Emily Nelligan: Drawings and Mavin Bileck: Thimbledon Bridge

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25 Sept 10, 2012 Charcoal On Paper 7 1/4 X 10 1/4 Inches © Alexandre Gallery
Emily Nelligan: Drawings and Mavin Bileck: Thimbledon Bridge

Fuller Building
41 East 57th Street, 13th Floor
New York, NY 10022
December 7th, 2013 - January 11th, 2014
Opening: December 7th, 2013 1:00 PM - 3:00 PM

212 755-2828
Tuesday through Friday from 10am to 5pm, Saturday 11am to 5pm.
figurative, landscape


Statement by Christopher Crosman

In previous exhibitions  of drawings and prints by Emily Nelligan and her late husband Marvin Bileck at the Alexandre Gallery,  the focus has been on works by both inspired by summers on Great Cranberry Island located just off Mount Desert, Maine.   For this joint exhibition--along with Nelligan’s charcoal drawings spanning more than a decade on the Cranberry islands--an extraordinary set of illustrations for a never published children’s book by Marvin Bileck is featured.  

Nelligan’s work over the past half-century and more has never wandered far from Cranberry’s often fog-shrouded, intertidal shorelines.  Nelligan has stated that she finds it difficult to draw anywhere else but on Cranberry Island.   Utilizing only charcoal (always unfixed) and an eraser held in either hand, her drawings transcend any limitations her modest tools would seem to impose; through Nelligan’s  caressing touch the subjects include the blurred, soft edges between abstraction and representation, seeing and not, between being and not.   While there are no direct precedents for Nelligan’s work, she speaks to traditions rising out of late 19th century tonalism—Whistler’s gentle admonition that paint “…should be like breath on a pane of glass, ”as well as the organic abstraction found in early twentieth century American  modernism.  For instance, Alfred Stieglitz’s photographs of clouds, the “Equivalence” series, or Arthur Dove’s glowing orbs in indeterminate space.  Nearly dumbstruck, as have been other notable critics in front of Nelligan’s drawings, Maureen Mullarkey can only invoke liturgical metaphor: “If the ancient canonical hours could be observed by images instead of prayers, here they are.”  Some drawings convey the impenetrable darkness of dense fog enveloping the island at night.  In others, there is a quality of moisture-laden light, of breaking dawns and distant clearing.  Littoral immanence.   And we cannot help but wonder if the drawings in this exhibition, mostly created after her husband of nearly fifty years’ death in 2005, aren’t in some measure prayers and homages to their long life together.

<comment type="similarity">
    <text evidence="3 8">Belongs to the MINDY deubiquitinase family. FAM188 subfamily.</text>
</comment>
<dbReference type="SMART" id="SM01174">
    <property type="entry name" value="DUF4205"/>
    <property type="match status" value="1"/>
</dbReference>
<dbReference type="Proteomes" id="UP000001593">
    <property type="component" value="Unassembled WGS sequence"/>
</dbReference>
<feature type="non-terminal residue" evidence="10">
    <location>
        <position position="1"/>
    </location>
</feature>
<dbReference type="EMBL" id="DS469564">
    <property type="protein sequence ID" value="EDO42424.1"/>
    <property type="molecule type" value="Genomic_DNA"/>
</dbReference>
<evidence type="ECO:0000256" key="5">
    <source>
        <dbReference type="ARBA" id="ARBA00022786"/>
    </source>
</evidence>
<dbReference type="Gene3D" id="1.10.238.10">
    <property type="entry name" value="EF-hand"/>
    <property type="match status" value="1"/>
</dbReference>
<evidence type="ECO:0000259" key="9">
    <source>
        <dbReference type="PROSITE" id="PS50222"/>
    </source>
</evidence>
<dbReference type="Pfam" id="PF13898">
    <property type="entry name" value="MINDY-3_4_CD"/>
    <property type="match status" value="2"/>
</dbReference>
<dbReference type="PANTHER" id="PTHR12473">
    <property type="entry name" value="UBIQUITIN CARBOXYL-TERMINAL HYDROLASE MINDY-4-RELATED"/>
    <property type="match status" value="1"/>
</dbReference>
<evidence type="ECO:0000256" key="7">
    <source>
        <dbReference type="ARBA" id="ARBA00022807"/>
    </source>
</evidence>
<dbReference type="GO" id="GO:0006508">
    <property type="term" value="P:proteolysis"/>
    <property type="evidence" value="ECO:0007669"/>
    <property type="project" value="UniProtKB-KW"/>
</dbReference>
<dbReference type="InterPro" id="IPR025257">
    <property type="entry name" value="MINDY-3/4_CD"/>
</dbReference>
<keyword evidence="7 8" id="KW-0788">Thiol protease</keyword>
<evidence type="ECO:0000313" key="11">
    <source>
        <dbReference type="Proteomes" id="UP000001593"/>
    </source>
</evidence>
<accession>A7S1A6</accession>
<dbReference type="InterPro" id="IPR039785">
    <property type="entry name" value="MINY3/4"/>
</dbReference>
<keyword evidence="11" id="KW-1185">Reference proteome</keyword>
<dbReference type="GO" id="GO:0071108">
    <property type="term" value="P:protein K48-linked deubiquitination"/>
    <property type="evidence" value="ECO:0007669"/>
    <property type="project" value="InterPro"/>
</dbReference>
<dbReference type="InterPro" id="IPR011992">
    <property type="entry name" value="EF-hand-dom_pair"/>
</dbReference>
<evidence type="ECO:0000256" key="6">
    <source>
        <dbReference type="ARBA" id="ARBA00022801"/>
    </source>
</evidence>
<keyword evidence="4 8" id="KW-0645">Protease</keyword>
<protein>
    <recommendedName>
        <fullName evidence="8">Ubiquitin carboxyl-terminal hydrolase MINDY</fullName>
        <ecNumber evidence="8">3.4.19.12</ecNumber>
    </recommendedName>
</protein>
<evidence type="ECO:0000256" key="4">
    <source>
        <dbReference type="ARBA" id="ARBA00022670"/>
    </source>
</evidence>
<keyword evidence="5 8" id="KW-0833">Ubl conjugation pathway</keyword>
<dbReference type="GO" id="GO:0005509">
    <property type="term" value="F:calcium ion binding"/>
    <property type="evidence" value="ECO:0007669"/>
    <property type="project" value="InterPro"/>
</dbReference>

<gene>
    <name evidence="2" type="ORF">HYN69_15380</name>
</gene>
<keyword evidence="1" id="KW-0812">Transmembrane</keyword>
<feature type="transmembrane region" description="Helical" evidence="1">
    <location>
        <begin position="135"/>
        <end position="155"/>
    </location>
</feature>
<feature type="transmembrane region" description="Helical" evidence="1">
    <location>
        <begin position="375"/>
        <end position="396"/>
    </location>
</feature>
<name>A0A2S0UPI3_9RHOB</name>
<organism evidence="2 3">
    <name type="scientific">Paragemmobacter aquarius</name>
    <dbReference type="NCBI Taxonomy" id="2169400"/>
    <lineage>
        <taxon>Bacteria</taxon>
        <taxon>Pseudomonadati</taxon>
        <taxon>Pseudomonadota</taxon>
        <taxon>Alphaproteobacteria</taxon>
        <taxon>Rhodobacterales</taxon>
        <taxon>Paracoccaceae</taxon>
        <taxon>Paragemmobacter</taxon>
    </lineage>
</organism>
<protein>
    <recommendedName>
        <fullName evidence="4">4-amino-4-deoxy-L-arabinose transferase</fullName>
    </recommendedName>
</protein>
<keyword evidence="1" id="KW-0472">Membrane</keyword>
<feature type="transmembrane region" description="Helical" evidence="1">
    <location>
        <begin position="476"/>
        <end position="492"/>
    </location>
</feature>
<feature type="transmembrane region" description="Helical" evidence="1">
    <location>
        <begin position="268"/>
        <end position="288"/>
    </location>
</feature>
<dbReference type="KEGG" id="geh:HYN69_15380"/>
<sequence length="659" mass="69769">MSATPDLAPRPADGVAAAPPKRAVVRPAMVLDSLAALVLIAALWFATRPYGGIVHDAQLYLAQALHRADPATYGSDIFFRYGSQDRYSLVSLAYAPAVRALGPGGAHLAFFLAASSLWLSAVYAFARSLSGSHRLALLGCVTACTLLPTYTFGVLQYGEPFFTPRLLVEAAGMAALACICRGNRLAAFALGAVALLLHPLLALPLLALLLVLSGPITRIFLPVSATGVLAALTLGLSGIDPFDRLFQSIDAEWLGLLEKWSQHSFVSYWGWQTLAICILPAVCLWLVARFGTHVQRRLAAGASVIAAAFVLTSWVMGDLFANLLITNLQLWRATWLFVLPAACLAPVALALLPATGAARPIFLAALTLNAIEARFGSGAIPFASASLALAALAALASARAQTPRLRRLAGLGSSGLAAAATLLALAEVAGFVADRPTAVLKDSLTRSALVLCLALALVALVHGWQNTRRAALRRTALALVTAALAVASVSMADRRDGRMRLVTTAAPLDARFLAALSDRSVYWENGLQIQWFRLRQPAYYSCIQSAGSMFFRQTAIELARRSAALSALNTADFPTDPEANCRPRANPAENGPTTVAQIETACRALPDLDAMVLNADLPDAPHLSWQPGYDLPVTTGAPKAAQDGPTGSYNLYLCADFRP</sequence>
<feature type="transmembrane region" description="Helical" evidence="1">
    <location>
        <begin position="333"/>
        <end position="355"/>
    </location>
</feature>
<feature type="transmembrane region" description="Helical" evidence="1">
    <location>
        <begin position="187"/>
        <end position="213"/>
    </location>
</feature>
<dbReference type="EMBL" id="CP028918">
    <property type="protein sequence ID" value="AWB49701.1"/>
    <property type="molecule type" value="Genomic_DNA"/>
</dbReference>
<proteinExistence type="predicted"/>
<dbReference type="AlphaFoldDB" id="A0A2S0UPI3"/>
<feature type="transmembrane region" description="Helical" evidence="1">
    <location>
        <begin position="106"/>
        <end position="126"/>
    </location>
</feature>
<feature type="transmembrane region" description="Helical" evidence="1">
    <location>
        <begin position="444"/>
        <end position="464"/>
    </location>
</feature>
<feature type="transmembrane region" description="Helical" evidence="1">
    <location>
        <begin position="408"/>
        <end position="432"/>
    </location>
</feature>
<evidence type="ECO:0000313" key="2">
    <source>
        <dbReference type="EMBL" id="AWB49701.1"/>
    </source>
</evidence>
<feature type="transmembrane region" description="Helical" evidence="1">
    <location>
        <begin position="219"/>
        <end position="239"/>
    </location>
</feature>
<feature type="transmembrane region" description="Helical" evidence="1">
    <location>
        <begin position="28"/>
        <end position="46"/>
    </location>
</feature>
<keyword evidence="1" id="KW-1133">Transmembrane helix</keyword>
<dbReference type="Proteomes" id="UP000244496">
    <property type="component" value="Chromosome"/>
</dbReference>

Unlike Nelligan, who has only recently attained wider recognition and critical acclaim—largely through previous exhibitions at the Alexandre Gallery--Marvin Bileck has long been known for his illustrations of children’s books including his Caldecott award-winning, Rain Makes Applesauce and A Walker in the City by Alfred Kazan.   It is, therefore, no accident that he and fellow Cooper Union graduate, Ashley Bryan, also a noted children’s book author and illustrator, found themselves collaborating on a book for children.   Initiating and developing the project between 1965 and 1970, they chose an obscure manuscript by Virginia Woolf, By Trolley Past Thimbledon Bridge.  Bileck’s magical, whimsical drawings, shown here for the first time, even in this partly finished form, conjure a world of enchantment through free association and play—primarily word play and visual puns (tales and tails are hopelessly entwined throughout).   Embodying childhood memories that are often fragmentary, out of temporal sequence, isolated and interwoven—jostling vignettes as presented by Bileck--these lively, complex drawings need few words to convey a narrative that is itself almost entirely about the joys of sensory experience.  Indeed, letters and words vary in size, location and prominence and often become their own visual mysteries and surprises as they swoop and bend across the page. Bileck’s invitation to board the author’s magical “trolley” back to childhood wonderment, alludes, perhaps, to his own first memories of children’s books.  The drawings have an antique, faded appearance, as if pulled from some forgotten bookshelf of his own fast receding childhood.  Arthur Rackham (Peter Pan) and Lionel Feininger’s early “Kin-Der-Kids” come to mind.  In their reticence and dissolving legibility—like the nearly lost, blurred recollections of childhood itself--they come closest to his wife’s ethereal landscapes.   Or as the narrator of Thimbledon Bridge tells us: